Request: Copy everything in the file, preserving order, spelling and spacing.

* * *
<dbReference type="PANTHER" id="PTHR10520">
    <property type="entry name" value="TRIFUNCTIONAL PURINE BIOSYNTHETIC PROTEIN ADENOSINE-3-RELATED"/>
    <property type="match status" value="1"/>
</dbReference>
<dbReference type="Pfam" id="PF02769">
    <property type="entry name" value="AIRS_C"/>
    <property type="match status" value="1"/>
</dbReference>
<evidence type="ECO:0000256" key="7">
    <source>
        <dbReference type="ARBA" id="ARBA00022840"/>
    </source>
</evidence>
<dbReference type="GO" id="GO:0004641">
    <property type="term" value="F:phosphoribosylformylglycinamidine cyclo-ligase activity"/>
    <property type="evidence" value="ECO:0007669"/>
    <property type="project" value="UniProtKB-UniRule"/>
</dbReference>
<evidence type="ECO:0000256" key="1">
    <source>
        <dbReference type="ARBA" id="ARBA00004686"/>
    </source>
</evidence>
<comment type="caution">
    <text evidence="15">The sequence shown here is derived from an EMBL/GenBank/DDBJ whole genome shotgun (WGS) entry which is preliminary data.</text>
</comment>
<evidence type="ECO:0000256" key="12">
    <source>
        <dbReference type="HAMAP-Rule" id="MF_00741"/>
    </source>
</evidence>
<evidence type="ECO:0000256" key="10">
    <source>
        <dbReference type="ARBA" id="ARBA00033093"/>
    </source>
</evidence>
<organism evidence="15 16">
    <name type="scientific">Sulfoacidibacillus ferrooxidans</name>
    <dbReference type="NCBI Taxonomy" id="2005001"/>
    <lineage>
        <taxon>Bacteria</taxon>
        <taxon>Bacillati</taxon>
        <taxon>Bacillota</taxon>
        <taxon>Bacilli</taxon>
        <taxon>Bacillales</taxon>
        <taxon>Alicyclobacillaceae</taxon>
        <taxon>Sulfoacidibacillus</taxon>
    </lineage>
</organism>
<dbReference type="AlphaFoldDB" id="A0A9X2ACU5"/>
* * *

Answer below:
<dbReference type="PANTHER" id="PTHR10520">
    <property type="entry name" value="TRIFUNCTIONAL PURINE BIOSYNTHETIC PROTEIN ADENOSINE-3-RELATED"/>
    <property type="match status" value="1"/>
</dbReference>
<dbReference type="Pfam" id="PF02769">
    <property type="entry name" value="AIRS_C"/>
    <property type="match status" value="1"/>
</dbReference>
<evidence type="ECO:0000256" key="7">
    <source>
        <dbReference type="ARBA" id="ARBA00022840"/>
    </source>
</evidence>
<dbReference type="GO" id="GO:0004641">
    <property type="term" value="F:phosphoribosylformylglycinamidine cyclo-ligase activity"/>
    <property type="evidence" value="ECO:0007669"/>
    <property type="project" value="UniProtKB-UniRule"/>
</dbReference>
<evidence type="ECO:0000256" key="1">
    <source>
        <dbReference type="ARBA" id="ARBA00004686"/>
    </source>
</evidence>
<comment type="caution">
    <text evidence="15">The sequence shown here is derived from an EMBL/GenBank/DDBJ whole genome shotgun (WGS) entry which is preliminary data.</text>
</comment>
<evidence type="ECO:0000256" key="12">
    <source>
        <dbReference type="HAMAP-Rule" id="MF_00741"/>
    </source>
</evidence>
<evidence type="ECO:0000256" key="10">
    <source>
        <dbReference type="ARBA" id="ARBA00033093"/>
    </source>
</evidence>
<organism evidence="15 16">
    <name type="scientific">Sulfoacidibacillus ferrooxidans</name>
    <dbReference type="NCBI Taxonomy" id="2005001"/>
    <lineage>
        <taxon>Bacteria</taxon>
        <taxon>Bacillati</taxon>
        <taxon>Bacillota</taxon>
        <taxon>Bacilli</taxon>
        <taxon>Bacillales</taxon>
        <taxon>Alicyclobacillaceae</taxon>
        <taxon>Sulfoacidibacillus</taxon>
    </lineage>
</organism>
<dbReference type="AlphaFoldDB" id="A0A9X2ACU5"/>